Shopping Cart -

Your cart is currently empty.
Upgrade to today
for only an extra Cxx.xx

You get:

plus This issue of xxxxxxxxxxx.
plus Instant access to the latest issue of 340+ of our top selling titles.
plus Unlimited access to 30000+ back issues
plus No contract or commitment. If you decide that PocketmagsPlus is not for you, you can cancel your monthly subscription online at any time. Auto-renews at £9.99 per month, unless cancelled.
Upgrade for 99p
Then just £9.99 / month. Cancel anytime.
Learn more
Pocketmags Digital Magazines
Pocketmags Digital Magazines
   You are currently viewing the United Kingdom version of the site.
Would you like to switch to your local site?
Read anywhere Read anywhere
Ways to pay Pocketmags Payment Types
Trusted site
At Pocketmags you get
Secure Billing
Great Offers
Web & App Reader
Gifting Options
Loyalty Points


Searching for something different to grow, Holly Farrell visited The Walled Garden, home of Edulis, a nursery specialising in plants for forest gardening and permaculture Pictures: Holly Farrell and Paul Barney

Edulis is the place to go if you want edible plants that are also ornamental (‘edimentals’ if you will), or just something a little bit different. Paul Barney is the founder and owner of Edulis, which is tucked away near the village of Pangbourne in Berkshire. The Walled Garden was originally owned by his father, who ran a market garden there, and Paul initially did the same, organically, when he took it over.Wanting to understand more about the plants and soil, he spent some years away studying soil science and landscape architecture and working at the Centre for Alternative Technology, and when he returned in 1993 he wanted to focus on plants for permaculture. In the early stages all the plants he grew were edible, and although there is some dilution now with edimentals and pure ornamental plants, the emphasis is still on sustainable food production. Many of the plants he grows are perennial, and suitable for layered planting (where everything from the tree canopy to the shrubs and ground cover beneath provides a harvest). Some even date back to before his father’s time, such as a globe artichoke growing just outside the walls (Cynara cardunculus ‘Bere’) and a giant rhubarb (Rheum x australe ‘Great Bere’), both named for the local estate.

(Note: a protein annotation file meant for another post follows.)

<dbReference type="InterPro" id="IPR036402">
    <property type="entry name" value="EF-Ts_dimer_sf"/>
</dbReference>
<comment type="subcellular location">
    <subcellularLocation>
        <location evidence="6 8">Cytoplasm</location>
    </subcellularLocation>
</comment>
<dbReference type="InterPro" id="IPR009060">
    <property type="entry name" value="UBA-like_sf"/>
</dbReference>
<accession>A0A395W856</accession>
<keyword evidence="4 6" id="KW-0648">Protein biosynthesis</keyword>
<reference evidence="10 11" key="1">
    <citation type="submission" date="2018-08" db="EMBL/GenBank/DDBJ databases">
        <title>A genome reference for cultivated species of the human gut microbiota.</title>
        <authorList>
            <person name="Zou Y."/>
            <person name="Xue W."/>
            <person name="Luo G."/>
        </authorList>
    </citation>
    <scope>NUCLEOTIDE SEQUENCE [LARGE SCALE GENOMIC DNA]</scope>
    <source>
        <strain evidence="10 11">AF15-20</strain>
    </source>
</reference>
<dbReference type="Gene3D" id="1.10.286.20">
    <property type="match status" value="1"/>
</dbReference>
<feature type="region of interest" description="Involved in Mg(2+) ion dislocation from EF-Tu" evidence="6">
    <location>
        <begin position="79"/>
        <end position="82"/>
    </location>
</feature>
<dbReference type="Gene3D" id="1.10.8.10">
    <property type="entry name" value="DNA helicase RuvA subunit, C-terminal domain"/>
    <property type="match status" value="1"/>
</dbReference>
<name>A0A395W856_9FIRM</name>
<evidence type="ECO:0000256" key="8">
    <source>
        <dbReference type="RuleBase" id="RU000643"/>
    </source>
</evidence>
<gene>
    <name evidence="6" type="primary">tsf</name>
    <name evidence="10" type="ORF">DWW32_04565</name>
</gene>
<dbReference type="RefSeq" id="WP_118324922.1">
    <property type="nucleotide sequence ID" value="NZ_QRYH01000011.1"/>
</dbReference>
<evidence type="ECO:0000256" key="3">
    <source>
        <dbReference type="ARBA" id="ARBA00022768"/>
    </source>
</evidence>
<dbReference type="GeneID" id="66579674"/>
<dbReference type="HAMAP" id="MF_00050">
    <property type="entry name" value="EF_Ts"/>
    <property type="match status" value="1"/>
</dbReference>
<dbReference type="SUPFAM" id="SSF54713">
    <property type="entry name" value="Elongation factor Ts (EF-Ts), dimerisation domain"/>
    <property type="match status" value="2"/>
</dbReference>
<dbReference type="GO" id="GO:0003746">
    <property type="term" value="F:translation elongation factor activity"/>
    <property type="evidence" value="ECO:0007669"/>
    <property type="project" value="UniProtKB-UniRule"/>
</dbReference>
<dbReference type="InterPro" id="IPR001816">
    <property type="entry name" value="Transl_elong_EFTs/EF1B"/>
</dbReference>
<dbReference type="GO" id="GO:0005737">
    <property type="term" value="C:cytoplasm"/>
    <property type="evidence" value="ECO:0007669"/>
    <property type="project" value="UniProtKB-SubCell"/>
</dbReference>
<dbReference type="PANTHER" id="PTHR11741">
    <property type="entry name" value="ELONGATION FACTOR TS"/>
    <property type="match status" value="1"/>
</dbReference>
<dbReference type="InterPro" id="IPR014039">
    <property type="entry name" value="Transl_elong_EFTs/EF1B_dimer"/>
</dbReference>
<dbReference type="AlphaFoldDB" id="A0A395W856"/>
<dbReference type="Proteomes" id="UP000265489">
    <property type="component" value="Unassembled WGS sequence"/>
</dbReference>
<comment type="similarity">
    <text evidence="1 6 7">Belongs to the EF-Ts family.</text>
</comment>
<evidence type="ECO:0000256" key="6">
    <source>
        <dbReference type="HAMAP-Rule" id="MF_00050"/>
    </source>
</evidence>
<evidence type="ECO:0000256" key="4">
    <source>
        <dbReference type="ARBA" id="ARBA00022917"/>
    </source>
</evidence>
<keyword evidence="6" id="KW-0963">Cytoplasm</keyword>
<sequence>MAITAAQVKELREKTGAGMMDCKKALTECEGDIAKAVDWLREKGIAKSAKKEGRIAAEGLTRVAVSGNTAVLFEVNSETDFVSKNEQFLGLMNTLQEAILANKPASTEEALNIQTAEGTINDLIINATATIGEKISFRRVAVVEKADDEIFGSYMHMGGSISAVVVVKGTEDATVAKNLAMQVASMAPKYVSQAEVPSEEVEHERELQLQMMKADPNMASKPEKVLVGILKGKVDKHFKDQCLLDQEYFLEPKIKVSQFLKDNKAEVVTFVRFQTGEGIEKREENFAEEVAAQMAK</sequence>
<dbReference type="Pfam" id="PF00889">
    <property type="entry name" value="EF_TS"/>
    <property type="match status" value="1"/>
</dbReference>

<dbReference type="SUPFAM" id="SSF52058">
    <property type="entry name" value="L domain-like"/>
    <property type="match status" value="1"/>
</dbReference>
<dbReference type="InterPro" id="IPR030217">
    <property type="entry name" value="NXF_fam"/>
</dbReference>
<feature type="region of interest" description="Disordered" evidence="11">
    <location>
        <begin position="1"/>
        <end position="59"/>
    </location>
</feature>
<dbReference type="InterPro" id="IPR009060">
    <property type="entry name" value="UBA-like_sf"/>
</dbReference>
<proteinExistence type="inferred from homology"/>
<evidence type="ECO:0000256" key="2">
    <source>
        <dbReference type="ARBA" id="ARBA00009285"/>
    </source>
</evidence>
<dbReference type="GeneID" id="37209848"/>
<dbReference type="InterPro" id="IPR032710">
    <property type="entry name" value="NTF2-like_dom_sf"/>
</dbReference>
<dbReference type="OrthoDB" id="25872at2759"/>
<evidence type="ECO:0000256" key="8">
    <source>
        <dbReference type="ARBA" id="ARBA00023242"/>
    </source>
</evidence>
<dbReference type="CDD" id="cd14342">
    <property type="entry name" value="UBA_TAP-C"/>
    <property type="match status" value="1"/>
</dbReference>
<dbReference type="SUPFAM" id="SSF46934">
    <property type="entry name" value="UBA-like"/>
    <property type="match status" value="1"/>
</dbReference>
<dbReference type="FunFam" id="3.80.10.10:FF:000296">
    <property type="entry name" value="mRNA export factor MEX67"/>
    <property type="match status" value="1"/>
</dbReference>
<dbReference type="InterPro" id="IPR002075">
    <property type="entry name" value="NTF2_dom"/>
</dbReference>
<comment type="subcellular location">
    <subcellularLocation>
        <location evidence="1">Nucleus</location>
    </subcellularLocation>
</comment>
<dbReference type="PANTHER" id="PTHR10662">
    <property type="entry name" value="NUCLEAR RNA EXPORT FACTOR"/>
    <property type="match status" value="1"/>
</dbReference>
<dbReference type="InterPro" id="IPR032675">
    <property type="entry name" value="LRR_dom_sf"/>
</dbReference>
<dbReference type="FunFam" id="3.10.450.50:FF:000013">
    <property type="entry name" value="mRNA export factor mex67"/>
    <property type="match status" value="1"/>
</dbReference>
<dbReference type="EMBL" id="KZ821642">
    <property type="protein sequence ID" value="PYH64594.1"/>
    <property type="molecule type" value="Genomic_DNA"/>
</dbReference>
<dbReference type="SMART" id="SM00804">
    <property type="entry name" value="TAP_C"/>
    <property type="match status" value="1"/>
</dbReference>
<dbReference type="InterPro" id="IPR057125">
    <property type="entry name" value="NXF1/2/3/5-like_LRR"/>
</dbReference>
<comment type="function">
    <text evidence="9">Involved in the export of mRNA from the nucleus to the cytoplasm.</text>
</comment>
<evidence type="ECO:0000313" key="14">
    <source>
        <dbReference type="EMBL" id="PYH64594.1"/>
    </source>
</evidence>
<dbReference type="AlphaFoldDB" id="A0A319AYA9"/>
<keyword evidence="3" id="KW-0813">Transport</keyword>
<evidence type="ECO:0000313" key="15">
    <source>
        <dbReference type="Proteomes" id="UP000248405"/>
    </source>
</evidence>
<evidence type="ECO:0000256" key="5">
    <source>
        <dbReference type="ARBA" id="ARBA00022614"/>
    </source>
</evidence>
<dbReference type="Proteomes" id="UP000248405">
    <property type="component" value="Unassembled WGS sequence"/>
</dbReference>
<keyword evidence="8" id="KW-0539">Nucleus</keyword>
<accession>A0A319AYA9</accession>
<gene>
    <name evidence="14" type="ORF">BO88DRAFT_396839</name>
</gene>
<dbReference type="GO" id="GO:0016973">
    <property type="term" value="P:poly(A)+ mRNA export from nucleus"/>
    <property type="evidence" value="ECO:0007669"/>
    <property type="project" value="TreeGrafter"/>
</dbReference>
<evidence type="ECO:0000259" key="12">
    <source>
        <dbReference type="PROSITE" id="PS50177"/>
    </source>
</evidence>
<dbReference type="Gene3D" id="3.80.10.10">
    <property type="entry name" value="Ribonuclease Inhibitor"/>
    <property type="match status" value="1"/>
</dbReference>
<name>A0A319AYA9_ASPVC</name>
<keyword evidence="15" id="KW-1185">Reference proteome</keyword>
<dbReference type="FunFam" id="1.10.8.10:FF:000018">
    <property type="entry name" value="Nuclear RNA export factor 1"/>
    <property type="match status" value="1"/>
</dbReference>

Purchase options below
Find the complete article and many more in this issue of Kitchen Garden Magazine - 259 - April 2019
If you own the issue, Login to read the full article now.
Single Digital Issue
259 - April 2019
This issue and other back issues are not included in a new Kitchen Garden Magazine subscription. Subscriptions include the latest regular issue and new issues released during your subscription.
Annual Digital Subscription
Only £ 2.75 per issue
6 Month Digital Subscription
Only £ 3.00 per issue

View Issues

About Kitchen Garden Magazine

Welcome to Kitchen Garden Magazine In this issue: A Joy of Summer Veg expert Rob Smith has some top tips for success with courgettes every time Brilliant Brassicas! Former head gardener Sue Stickland explores our changing attitudes to brassicas and the many exciting new varieties available Flights of Fancy Gardener and nature enthusiast Ben Vanheems encourages us all to make room for butterflies on our plots And much more!